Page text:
Does a Low Fat Diet Plan Cause Constipation?

Low-fat diets can cause constipation

The problem with many low-fat diets is that people follow them too closely. The idea is that the body can’t burn fat if there is any carbohydrate consumed at all—and this just is not so.

Anyone who has lost weight on the lemon juice diet can tell you that it is still possible to lose weight even if you eat lemon, fruits, and vegetables. But the first two weeks of the Atkins plan tries to help dieters lose weight by inducing a process called ketosis. To achieve that you cannot eat over 20 grams of carbs per day.

That means not eating more than one small fruit or a starchy food serving about the size of a slice of bread or maybe 1/3 cup of rice, for your total carbs, for all day. If you did not eat the fruit or the starchy carb, then you could have three small servings of a non-starchy vegetable, like spinach.

For most people who stick to the Atkins diet, the resulting constipation is mild or severe. It is not unusual for people to walk around for days with bulging stomachs, belching, flatulence, and acid reflux. Weight measurements would be down, but waistline measurements would be up.

Even if the diet burned belly fat, constipation would keep the waistline from shrinking.  That is the result of the very high fat intake that was allowed on the Atkins diet, like high fat cheese and a lot of meat, with very low fiber intake. And later scientific studies found that the ketosis the Atkins initiation diet was attempting to induce is not a requirement for burning fat, and, in fact, may be a negative for your health.

So enjoy a piece of fruit—even better after you have a refreshing glass of lemon juice and water.

Comments

  1. Seagull says:

    Make sure you are eating lots of foods high in essential fatty acids. Foods like (Salmon, herring, mackerel, olive oil, sunflower oil, nuts, seeds). These foods will help to increase your body’s good fat and are also beneficial to your body’s growth and repair.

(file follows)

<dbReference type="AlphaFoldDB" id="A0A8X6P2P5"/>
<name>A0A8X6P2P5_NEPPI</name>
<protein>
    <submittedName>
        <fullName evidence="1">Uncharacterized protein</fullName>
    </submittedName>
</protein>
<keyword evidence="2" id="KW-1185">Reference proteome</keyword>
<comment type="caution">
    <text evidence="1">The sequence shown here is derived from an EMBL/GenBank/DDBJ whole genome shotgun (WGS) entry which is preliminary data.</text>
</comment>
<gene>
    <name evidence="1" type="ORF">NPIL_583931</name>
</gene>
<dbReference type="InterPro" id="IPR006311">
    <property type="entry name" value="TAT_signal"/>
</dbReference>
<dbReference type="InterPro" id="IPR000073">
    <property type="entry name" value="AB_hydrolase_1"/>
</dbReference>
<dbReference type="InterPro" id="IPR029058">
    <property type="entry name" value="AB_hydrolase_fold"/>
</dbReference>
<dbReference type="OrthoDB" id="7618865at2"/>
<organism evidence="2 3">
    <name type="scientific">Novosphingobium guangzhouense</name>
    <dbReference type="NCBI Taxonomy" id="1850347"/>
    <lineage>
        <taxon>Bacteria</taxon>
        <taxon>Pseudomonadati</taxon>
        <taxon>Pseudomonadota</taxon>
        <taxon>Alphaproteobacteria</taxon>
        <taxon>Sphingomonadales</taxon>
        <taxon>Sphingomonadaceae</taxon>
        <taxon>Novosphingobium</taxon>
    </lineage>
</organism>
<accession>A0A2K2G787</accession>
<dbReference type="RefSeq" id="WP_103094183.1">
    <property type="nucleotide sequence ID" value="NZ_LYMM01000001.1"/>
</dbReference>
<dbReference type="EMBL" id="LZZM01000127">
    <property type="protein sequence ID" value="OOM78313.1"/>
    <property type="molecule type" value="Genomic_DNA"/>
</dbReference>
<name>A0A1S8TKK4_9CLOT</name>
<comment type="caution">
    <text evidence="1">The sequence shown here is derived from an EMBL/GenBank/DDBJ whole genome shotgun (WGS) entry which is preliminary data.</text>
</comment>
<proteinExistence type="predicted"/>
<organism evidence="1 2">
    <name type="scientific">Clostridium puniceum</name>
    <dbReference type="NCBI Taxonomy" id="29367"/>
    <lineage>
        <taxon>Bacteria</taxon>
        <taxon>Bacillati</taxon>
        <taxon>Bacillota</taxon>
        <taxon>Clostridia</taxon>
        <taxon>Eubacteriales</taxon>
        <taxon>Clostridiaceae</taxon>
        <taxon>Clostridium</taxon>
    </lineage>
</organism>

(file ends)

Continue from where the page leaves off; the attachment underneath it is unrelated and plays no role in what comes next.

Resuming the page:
Try and consume the bulk of your carbohydrates from low GI foods. These are foods which take your body a while to digest keeping you fuller for longer, and also producing a slow rise in your blood sugar levels.

    Foods like wholegrain breads, wholemeal pasta, brown rice, etc should do the trick.

    Try not to simply eat loads of fatty foods to put on weight as these foods are high in saturated fats, as you mention above they will increase your bad cholesterol levels which can lead to things like heart disease, diabetes, etc in the long term.

    Try to put the weight on gradually (aim for around 1-2 pounds a week) using the suggestions I have mentioned above. That way you will look and feel healthy too.

    Hope this helps.

  2. Sarah says:

    Glycogen is generally stored in the liver and muscles, and how much is stored is dependent on your own body size, lean muscle mass and amount of carbohydrate consumed. You may find the following links helpful, along with Googling any combination of glycogen, water retention and weight fluctuations:

    “Why the scale lies” –

  3. Bookmarklet says:

    Tuesday, April 13, 2010

    Women who eat "high-glycemic" foods, which cause blood sugar levels to spike, are at risk for coronary disease, according to a large study of Italians published in the Archives of Internal Medicine, a publication of the American Medical Association. In this study men were not affected the same way, but the researchers said that more studies were needed to verify that there is really no association between a high dietary glycemic load and cardiovascular disease in men.

    Sabina Sieri of the Fondazione IRCCS Istituto Nazionale dei Tumori in Milan, Italy, who led the study, said that "high consumption of carbohydrate from high-glycemic foods, rather than overall quantity of carbohydrate consumed, appears to influence the risk of developing heart disease in women." Sieri added, "It’s a good idea for people to choose foods with a lower glycemic index over higher ones."
    More…

  4. reece says:

    Increase your lean muscle mass rather than bodyfat, unless you are having problems with your periods (this comes when you go lower than about 15% bodyfat).

    The cholesterol side of the picture is complex; they're finding out new stuff about cholesterol all the time and nothing is ever clear cut. Vegetable sources of fat would be the best for you, especially olives, olive oil, avocadoes, and virgin coconut oil, but even if you avoid stuff like red meat, if you are genetically predisposed to high cholesterol, you will have difficulties getting rid of it, even if you do the right things. One thing you can't go wrong with though, is oatmeal. Lots of oatmeal.